\begin{tabular}{||c||c||c||c||c||} \hline x&y&z&f_1&f_2\\ \hline \hline  0&0&0&0&0\\ \hline  0&0&1&1&0\\ \hline  0&1&0&0&0\\ \hline  0&1&1&0&1\\ \hline  1&0&0&1&0\\ \hline  1&0&1&0&1\\ \hline  1&1&0&0&1\\ \hline  1&1&1&1&1\\ \hline  \end{tabular}
The function f_1 is 1 for the following combinations of x,\:y,\:z– 001,100,111
The corresponding minterms are- x^\prime y^\prime z, x y^\prime z^\prime, xyz.
Therefore the algebraic expression for f_1 is-
f_1(x,y,z) = x^\prime y^\prime z + x y^\prime z^\prime + xyz
f_1(x,y,z) = m_1 + m_4 +m_7
Similarly, the algebraic expression for f_2 is-
f_2(x,y,z) = m_3 + m_5 + m_6 + m_7
If we use De Morgans Law on f_1 and f_2 all 1’s become 0 and all 0’s become 1. Therefore we get-
f_1(x,y,z)^\prime = m_0 + m_2 +m_3 + m_5 + m_6
f_2(x,y,z)^\prime = m_0 + m_1 + m_2 + m_4
On using De Morgans Law again-
f_1(x,y,z) = (m_0 + m_2 +m_3 + m_5 + m_6)^\prime
f_1(x,y,z) = m_0^\prime . m_2^\prime . m_3^\prime . m_5^\prime . m_6^\prime
f_1(x,y,z) = M_0 . M_2 . M_3 . M_5 . M_6
f_2(x,y,z) = (m_0 + m_1 + m_2 + m_4)^\prime
f_2(x,y,z) = m_0^\prime . m_1^\prime . m_2^\prime . m_4^\prime
f_2(x,y,z) = M_0 . M_1 . M_2 . M_4
We can conclude from the above that boolean functions can be expressed as a sum of minterms or a product of maxterms.

“Boolean functions expressed as a sum of minterms or product of maxterms are said to be in canonical form.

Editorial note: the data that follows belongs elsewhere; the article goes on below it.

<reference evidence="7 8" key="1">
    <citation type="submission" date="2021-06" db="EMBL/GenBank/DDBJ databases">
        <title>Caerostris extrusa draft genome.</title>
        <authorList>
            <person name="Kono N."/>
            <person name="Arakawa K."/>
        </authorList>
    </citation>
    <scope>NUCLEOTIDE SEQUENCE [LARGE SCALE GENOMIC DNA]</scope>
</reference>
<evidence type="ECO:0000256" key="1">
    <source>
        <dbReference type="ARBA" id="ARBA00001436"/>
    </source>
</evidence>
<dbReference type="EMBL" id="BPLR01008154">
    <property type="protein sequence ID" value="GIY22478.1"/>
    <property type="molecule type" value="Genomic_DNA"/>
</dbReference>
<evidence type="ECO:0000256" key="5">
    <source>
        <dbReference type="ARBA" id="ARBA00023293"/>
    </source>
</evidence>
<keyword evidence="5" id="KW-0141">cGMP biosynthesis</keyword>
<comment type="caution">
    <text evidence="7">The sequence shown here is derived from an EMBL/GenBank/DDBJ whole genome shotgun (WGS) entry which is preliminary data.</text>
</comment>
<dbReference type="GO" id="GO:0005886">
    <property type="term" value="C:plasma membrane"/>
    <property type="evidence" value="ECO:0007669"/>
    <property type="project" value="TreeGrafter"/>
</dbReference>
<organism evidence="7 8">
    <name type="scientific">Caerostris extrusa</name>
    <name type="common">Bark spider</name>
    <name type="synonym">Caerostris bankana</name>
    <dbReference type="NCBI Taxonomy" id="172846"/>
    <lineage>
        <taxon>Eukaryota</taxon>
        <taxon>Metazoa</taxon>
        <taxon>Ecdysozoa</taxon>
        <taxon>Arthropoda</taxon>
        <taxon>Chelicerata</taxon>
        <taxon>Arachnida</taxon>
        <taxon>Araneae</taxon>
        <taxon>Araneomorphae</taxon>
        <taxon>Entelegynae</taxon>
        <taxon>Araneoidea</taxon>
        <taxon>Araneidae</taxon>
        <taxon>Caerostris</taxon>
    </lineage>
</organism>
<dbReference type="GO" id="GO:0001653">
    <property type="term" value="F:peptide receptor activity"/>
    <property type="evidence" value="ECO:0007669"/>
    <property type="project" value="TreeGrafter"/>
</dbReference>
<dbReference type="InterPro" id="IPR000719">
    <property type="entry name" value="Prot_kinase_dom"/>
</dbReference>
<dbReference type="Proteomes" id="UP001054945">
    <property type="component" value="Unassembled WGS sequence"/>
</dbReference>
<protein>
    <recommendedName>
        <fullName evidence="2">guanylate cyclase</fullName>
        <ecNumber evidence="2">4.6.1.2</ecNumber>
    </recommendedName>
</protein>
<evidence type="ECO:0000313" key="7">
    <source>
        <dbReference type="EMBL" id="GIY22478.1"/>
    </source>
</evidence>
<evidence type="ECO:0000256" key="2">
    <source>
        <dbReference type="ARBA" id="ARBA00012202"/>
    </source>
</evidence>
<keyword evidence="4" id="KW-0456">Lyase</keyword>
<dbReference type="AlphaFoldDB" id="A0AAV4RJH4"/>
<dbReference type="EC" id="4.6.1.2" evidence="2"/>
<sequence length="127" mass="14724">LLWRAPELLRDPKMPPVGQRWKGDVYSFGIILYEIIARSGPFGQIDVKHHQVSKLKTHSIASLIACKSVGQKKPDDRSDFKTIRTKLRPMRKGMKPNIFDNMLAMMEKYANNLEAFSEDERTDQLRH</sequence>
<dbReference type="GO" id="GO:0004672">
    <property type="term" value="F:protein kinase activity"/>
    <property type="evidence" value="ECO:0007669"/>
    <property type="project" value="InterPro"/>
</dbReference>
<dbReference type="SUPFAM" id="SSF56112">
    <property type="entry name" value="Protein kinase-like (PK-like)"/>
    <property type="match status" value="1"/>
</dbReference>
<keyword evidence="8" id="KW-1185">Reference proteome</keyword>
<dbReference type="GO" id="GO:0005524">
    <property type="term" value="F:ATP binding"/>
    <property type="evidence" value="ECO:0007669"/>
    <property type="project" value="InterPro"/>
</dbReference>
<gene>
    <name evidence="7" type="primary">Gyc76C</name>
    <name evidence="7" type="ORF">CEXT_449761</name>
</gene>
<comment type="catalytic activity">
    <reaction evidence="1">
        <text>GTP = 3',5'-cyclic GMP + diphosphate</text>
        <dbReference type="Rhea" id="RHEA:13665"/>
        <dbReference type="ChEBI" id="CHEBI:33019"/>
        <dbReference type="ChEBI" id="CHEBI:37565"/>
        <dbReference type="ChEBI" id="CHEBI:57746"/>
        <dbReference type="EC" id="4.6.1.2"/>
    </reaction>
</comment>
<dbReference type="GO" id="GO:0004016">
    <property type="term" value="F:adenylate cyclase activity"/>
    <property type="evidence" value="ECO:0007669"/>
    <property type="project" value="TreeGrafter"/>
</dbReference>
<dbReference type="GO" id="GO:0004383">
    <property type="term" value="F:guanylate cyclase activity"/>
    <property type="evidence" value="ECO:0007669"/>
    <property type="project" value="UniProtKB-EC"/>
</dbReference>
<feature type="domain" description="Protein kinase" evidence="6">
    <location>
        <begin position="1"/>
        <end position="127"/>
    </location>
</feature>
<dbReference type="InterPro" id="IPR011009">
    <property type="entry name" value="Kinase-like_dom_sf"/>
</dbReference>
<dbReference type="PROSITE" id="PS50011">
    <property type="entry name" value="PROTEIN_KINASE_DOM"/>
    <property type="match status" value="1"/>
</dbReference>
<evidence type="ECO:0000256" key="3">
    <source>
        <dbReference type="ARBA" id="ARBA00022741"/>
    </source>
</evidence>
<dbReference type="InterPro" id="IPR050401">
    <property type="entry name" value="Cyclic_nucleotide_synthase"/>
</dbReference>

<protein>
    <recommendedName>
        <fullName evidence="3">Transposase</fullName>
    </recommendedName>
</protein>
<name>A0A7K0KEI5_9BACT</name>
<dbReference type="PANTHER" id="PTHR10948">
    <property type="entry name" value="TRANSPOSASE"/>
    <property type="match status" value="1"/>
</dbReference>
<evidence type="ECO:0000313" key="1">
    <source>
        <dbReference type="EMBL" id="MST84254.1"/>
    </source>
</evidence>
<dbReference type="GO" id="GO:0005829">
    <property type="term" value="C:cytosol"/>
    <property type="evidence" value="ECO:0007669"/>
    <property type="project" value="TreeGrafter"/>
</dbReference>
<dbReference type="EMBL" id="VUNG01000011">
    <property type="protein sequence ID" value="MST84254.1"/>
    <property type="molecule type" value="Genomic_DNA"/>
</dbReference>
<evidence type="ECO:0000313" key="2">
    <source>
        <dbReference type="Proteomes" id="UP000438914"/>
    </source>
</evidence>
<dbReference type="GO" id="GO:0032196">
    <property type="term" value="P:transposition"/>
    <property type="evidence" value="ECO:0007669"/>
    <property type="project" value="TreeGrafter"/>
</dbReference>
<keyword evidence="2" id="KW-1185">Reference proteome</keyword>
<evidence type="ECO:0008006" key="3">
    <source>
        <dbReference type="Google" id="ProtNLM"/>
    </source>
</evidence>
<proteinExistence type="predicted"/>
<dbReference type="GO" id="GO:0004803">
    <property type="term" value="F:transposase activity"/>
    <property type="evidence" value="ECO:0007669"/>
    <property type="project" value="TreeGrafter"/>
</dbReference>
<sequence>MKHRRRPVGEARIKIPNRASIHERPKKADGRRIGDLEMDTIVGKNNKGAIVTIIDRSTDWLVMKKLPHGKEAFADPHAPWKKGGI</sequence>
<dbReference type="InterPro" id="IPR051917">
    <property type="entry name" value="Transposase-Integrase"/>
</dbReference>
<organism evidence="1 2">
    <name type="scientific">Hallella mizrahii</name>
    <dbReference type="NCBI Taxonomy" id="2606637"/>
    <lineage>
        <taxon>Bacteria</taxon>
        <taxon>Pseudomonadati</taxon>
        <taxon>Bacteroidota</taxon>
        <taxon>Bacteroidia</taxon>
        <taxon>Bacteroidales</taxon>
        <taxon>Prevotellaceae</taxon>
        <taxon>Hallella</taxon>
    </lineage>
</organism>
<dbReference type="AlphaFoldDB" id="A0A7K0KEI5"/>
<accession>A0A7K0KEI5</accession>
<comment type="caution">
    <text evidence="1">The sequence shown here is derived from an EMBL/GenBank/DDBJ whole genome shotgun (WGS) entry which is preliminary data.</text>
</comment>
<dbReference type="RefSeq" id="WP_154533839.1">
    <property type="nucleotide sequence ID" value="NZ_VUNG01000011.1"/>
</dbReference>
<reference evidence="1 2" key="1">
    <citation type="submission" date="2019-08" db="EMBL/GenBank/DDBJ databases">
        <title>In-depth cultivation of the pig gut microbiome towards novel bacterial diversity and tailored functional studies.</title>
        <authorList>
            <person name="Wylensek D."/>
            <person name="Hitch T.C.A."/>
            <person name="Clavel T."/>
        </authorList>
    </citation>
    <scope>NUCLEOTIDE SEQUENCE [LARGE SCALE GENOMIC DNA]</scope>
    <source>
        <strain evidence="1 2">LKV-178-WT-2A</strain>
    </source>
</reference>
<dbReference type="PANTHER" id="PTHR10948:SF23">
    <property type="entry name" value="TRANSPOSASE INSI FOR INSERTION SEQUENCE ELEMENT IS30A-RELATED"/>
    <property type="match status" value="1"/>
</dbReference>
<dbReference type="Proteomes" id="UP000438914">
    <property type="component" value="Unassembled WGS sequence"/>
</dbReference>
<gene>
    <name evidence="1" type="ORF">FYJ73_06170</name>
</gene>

• Example 1 – Express the following boolean expression in SOP and POS forms-
    F=x+y^\prime z
  • Solution – The expression can be transformed into SOP form by adding missing variables in each term by multiplying by k+k^\prime = 1 where k is the missing variable.
    It follows from the fact that – 1.x = x.1 = x
     F=x(y+y^\prime)+y^\prime z\\ F=xy+xy^\prime+y^\prime z\\ F=xy(z+z^\prime)+xy^\prime(z+z^\prime)+(x+x^\prime)y^\prime z\\ F=xyz + xyz^\prime + xy^\prime z + xy^\prime z^\prime + xy^\prime z + x^\prime y^\prime z
    On rearranging the minterms in ascending order
     F=x^\prime y^\prime z + xy^\prime z^\prime + xy^\prime z + xyz^\prime + xyz\\ F=m_1 + m_4 + m_5 + m_6 + m_7
    If we want the POS form, we can double negate the SOP form as stated above to get-
    The SOP and POS forms have a short notation of representation-
     F(x,y,z) = \sum(1,4,5,6,7)\\ F(x,y,z) = \prod(0,2,3)\\

Standard Forms –
Canonical forms are basic forms obtained from the truth table of the function. These forms are usually not used to represent the function as they are cumbersome to write and it is preferable to represent the function in the least number of literals possible.
There are two types of standard forms –

  1. Sum of Products(SOP)- A boolean expression involving AND terms with one or more literals each, OR’ed together.
  2. Product of Sums(POS) A boolean expression involving OR terms with one or more literals each, AND’ed together, e.g.
    SOP- x^\prime + xy +yz^\prime
    POS- (x^\prime).(x + y).(y + z^\prime)

    Note – The above expressions are not equivalent, they are just examples.

GATE CS Corner Questions

Practicing the following questions will help you test your knowledge. All questions have been asked in GATE in previous years or in GATE Mock Tests. It is highly recommended that you practice them.

1. GATE CS 2010, Question 6
2. GATE CS 2008, Question 7
3. GATE CS 2014 Set-1, Question 17